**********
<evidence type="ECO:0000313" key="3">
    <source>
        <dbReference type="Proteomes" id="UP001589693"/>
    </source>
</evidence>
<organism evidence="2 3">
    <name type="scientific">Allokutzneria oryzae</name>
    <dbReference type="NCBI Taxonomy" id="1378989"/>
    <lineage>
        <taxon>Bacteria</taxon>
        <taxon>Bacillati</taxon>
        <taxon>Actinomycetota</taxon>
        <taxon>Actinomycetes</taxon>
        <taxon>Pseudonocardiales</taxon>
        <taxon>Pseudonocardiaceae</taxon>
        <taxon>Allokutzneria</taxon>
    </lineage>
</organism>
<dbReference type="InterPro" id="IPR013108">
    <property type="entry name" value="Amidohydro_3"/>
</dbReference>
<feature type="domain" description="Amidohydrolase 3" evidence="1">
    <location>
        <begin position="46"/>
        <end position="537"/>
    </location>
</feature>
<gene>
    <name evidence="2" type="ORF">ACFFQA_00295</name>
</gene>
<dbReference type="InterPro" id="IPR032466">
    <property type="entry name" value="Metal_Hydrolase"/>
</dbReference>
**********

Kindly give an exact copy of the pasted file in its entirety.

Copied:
<evidence type="ECO:0000313" key="3">
    <source>
        <dbReference type="Proteomes" id="UP001589693"/>
    </source>
</evidence>
<organism evidence="2 3">
    <name type="scientific">Allokutzneria oryzae</name>
    <dbReference type="NCBI Taxonomy" id="1378989"/>
    <lineage>
        <taxon>Bacteria</taxon>
        <taxon>Bacillati</taxon>
        <taxon>Actinomycetota</taxon>
        <taxon>Actinomycetes</taxon>
        <taxon>Pseudonocardiales</taxon>
        <taxon>Pseudonocardiaceae</taxon>
        <taxon>Allokutzneria</taxon>
    </lineage>
</organism>
<dbReference type="InterPro" id="IPR013108">
    <property type="entry name" value="Amidohydro_3"/>
</dbReference>
<feature type="domain" description="Amidohydrolase 3" evidence="1">
    <location>
        <begin position="46"/>
        <end position="537"/>
    </location>
</feature>
<gene>
    <name evidence="2" type="ORF">ACFFQA_00295</name>
</gene>
<dbReference type="InterPro" id="IPR032466">
    <property type="entry name" value="Metal_Hydrolase"/>
</dbReference>